A singular noun refers to just one person, animal, thing or place while a plural noun represents more than one person, animal, thing or place. Nouns are either singular or plural. Most plural nouns have an -s added to their endings. Other plural nouns do not follow this same ending.
Some of the common plural endings are:
|Singular||Plural||How the plural is formed|
|daughter||daughters||By adding –s|
|class||classes||By adding –es to nouns ending –s|
|brush||brushes||By adding –es to nouns ending –sh|
|watch||watches||By adding –es to nouns ending –ch|
|box||boxes||By adding –es to nouns ending –x|
|potato||potatoes||By adding –es to nouns ending –o|
|piano||pianos||By adding –s to nouns ending –o|
|baby||babies||By changing –y to – ies|
|key||keys||By adding –s to some nouns ending –y|
|leaf||leaves||By changing –f to – ves|
|knife||knives||By changing –fe to – ves|
|roof||roofs||By adding –s to some nouns ending –f|
|safe||safes||By adding –s to some nouns ending –fe|
|tooth||teeth||By changing vowels|
|ox||oxen||By adding –en|
|child||children||By adding –ren|
|deer||deer||Some nouns have same singular and plural|
(For more on singular and plural nouns, see List 10 - Pronouns)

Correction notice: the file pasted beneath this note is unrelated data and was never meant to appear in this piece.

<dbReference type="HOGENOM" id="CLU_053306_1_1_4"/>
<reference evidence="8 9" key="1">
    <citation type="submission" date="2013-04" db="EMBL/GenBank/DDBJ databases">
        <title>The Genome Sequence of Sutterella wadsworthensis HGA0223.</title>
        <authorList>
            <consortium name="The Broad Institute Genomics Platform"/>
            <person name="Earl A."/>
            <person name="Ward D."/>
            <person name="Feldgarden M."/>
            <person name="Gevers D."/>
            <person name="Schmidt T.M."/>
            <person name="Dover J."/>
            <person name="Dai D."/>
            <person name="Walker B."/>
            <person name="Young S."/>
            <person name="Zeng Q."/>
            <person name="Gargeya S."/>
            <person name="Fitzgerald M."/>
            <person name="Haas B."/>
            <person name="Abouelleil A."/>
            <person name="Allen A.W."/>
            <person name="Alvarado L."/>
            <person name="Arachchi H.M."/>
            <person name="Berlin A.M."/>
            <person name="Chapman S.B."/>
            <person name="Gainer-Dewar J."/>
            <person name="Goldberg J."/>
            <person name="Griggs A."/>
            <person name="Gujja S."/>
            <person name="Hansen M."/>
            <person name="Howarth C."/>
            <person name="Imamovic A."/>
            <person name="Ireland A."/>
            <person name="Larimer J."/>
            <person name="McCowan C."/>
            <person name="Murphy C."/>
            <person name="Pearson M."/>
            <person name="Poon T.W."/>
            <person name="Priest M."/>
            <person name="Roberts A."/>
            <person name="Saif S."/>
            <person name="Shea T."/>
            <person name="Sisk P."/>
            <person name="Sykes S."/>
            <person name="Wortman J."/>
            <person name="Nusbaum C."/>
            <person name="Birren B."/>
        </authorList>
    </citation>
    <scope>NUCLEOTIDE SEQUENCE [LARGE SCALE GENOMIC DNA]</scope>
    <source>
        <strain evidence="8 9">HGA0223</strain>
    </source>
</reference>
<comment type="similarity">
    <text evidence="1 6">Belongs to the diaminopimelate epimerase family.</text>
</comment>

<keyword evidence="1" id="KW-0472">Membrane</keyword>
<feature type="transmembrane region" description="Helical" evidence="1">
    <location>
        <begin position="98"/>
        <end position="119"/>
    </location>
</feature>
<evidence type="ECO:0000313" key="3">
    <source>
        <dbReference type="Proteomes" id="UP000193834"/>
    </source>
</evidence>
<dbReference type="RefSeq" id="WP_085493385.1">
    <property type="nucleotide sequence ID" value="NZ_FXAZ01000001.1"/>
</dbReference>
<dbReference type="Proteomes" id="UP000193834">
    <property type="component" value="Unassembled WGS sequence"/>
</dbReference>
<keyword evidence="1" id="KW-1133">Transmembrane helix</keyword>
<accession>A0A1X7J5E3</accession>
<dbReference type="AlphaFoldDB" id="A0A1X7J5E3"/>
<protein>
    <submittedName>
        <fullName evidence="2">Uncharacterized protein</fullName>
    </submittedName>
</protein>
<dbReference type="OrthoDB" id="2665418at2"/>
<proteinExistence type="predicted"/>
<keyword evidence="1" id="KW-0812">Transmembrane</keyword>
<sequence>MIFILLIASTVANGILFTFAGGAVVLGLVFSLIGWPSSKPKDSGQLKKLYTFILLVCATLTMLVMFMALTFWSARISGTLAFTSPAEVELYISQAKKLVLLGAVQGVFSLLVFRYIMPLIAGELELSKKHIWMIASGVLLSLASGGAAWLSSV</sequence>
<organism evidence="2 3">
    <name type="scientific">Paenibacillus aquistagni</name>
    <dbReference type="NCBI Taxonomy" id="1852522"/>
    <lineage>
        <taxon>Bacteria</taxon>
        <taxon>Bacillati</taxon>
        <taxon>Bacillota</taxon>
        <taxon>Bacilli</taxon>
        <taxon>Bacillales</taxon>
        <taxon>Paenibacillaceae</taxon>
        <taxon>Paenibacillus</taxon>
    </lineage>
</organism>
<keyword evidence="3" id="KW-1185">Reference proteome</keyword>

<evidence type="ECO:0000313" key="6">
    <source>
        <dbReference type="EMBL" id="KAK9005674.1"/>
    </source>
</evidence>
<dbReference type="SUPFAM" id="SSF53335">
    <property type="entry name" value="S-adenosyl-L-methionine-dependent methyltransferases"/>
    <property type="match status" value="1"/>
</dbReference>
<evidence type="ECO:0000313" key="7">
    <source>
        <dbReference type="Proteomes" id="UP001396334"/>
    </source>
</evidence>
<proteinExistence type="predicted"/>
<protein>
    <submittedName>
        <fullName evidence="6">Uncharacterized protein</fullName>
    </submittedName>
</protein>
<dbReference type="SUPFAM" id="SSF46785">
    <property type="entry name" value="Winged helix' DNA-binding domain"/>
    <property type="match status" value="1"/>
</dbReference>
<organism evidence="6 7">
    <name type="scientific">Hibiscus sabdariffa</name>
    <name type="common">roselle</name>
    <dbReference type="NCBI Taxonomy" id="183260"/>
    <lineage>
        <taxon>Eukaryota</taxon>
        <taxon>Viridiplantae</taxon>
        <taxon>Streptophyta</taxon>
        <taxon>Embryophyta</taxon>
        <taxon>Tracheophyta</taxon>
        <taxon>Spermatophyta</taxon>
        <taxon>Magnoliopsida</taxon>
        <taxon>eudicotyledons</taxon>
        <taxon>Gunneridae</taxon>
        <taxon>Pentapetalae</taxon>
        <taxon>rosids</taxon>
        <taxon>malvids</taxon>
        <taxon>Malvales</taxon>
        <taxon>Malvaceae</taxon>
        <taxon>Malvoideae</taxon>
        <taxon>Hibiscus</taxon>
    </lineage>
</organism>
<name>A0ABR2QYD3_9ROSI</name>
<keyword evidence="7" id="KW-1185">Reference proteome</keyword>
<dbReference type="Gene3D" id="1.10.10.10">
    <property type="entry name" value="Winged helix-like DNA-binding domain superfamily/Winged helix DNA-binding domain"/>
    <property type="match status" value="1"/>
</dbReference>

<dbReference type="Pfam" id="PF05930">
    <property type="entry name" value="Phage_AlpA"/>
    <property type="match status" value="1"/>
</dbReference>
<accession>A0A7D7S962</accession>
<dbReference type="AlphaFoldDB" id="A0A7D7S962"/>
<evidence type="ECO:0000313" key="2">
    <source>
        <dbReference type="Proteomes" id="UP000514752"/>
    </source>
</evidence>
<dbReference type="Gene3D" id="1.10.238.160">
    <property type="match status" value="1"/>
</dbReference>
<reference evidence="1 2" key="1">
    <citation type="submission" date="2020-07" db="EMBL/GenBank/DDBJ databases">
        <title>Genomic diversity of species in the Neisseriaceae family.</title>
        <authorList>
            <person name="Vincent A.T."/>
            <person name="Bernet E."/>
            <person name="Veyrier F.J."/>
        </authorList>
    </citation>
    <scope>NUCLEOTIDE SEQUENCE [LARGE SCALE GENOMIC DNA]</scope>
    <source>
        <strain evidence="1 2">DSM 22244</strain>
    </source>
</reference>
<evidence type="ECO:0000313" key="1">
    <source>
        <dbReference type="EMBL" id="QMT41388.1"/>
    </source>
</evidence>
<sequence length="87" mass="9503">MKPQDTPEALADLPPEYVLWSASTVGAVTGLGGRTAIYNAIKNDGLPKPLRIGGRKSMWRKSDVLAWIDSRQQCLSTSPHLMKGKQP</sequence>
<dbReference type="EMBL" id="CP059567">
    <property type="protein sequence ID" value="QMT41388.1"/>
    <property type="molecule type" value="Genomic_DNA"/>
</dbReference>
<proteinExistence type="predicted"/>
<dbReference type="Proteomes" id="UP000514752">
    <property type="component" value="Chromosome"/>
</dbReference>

There are nouns that are always plural and take a plural verb:
Glasses (spectacles), binoculars
- These trousers are not mine.
- Pliers are a handy tool.
- My garden shears trim the hedge very well.
- My glasses are used only for reading.
"A pair of" can be used with the above plural nouns and take a singular verb.
- This pair of purple trousers does not match your yellow jacket.
- These knives do not cut well. A new pair of stainless steel scissors is what I need.
Other nouns that are always plural:
- Clothes: My clothes need to be washed but I don't have the time.
- Earnings: Earnings in the agricultural sector have increased by 5% in the fourth quarter.
- Cattle: Cattle are reared for their meat or milk.
- Police: Police are charging him with the murder of the princess.
- People: People in general are not very approachable. (Peoples when used in the plural (i.e. with '–s') refers to peoples from more than one race or nation, e.g. the peoples of Asia)
- Football team: Liverpool are a very successful football team. (But Liverpool is a great city.)
Nouns which are plural in form but take a singular verb
The following plural nouns are used with a singular verb as they are treated as singular:
Athletics, economics, gymnastics, linguistics, mathematics, mechanics, news, numismatics, measles, mumps, physics, politics and pyrotechnics
- Economics: Economics was my favourite subject at school.
- News – The good news is that we have all been invited.
- Diseases such as mumps, measles, etc: An infectious illness, mumps was common among children.
Measurements and amounts that are considered as a single unit:
- One hundred years is a century.
- Ten kilometres is a long distance.
- Twenty dollars is not enough to buy a good shirt.
- Seven days in prison is all he got for shoplifting.